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I'm trying to use the memory address or pointer type as a key and value, but for some reason I get access violations on insertion.

class SomeClass
    std::map<MyClass*, MyClass*> stlMapPointer;
    std::map<size_t, size_t> stlMapAddress;
    CMap<MyClass*, MyClass*, MyClass*, MyClass*> mfcMapPointer;
    CMap<size_t, size_t, size_t, size_t> mfcMapAddress;

    SomeClass *m_someClassRef;
    void SomeOtherClass::some_method(MyClass* ptr, ...);

void SomeOtherClass::some_method(MyClass* ptr, ...)
    MyClass* test = ptr;
    size_t address = reinterpret_cast<size_t>(test); // I realize size_t is technically not portable

    // PROBLEM STARTS HERE:  Every single one of the following insertions will yield an access violation while calling various internal CMap/std::map calls.
    m_someClassRef->stlMapPointer.insert(std::pair<MyClass*, MyClass*>(test, test));
    m_someClassRef->stlMapPointer.insert(std::pair<size_t, size_t>(address, address));
    m_someClassRef->mfcMapPointer.SetAt(test, test);
    m_someClassRef->mfcMapAddress.SetAt(address, address);

MyClass does NOT have a copy constructor, but I thought this would be irrelevant. I'm also stuck with Visual Studio 6, if that's at all relevant.

Any ideas on why this could be happening?

Thank you!

share|improve this question
Where and how is m_someClassRef set? My guess is it's null. – Jonathan Wakely Nov 14 '12 at 23:28
Not quite so easy I'm afraid! In my real debugging code, I actually get the size of the maps before performing inserts (they're all zero, of course). One curious artifact is that CMap doesn't seem to be fully initialized, and so I have to deliberately call InitHashTable(<some size>, true). If i don't do this, I get a divide by zero crash instead. – John Nov 14 '12 at 23:34
Nothing wrong with the code posted (at least nothing that would cause a crash). Bug is somewhere else, post more code. – john Nov 14 '12 at 23:43
Thank you, your comments gave me the confidence to track down the problem. – John Nov 15 '12 at 1:08
size_t address = reinterpret_cast<size_t>(test); // I realize size_t is technically not portable Are you clear on what exactly this is supposed to do? You are reinterpreting a pointer (which may have a very large value) as a size which is a scalar. – Nik Bougalis Nov 15 '12 at 4:57

For those that are curious: The problem was that elsewhere within the application, a memset was being called on the SomeClass instance to initialize the memory.

What made this problem bedeviling (before noticing the memset): The map members are regular instance members (and not pointers), leading to very odd-ball results where the Map member clearly exist but is left in a bad state.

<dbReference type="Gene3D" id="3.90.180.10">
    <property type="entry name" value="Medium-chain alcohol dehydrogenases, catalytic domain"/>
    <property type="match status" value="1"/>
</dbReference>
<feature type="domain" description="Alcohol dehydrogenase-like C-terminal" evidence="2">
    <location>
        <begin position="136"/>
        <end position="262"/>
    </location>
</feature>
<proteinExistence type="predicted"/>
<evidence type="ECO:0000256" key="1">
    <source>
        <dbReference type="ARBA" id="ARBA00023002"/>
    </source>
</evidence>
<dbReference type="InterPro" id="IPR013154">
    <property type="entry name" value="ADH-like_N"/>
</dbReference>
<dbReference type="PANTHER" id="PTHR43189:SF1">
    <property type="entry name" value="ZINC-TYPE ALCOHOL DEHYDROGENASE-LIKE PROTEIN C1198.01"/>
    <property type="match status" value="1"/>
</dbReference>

Thanks to the comments, it occurred to me to try and change the SomeClass map members to pointers instead (e.g. CMap* mfcMapAddress). Lo and behold, even after my constructor creates a CMap instance the pointer value gets wiped to zero.

Thank you!

share|improve this answer
The right fix is not to change everything to pointers, requiring careful manual memory management, it's to remove the memset, which is a terrible way to initialize a non-POD class. Write a constructor instead and fix it properly. – Jonathan Wakely Nov 15 '12 at 1:26
I agree. This completely breaks the RAII idiom and effectively made me waste many frustrating days. But that part isn't something I'm allowed to change, unfortunately. – John Nov 15 '12 at 1:33
Please take @JonathanWakely's advice about memset to heart: it's undefined behavior on anything but a POD. You're certainly trashing CMap's vtable pointer by doing so with the declaration you originally had. – Peter Huene Nov 15 '12 at 2:46
Good job on tracking it down. In addition to what @JonathanWakely said, I will add one thing: For future reference, a hint that the problem was m_someClassRef having an invalid value would be that all four insertions failed, and the only commonality between them was that they are all members of the same class. – Nik Bougalis Nov 15 '12 at 5:01
This completely breaks the RAII idiom it's not related to RAII, but it's still wrong. But that part isn't something I'm allowed to change, unfortunately. The kind of attitude that led to that restriction is why many people have bad things to say about MFC apps. I wish you luck. – Jonathan Wakely Nov 15 '12 at 23:36

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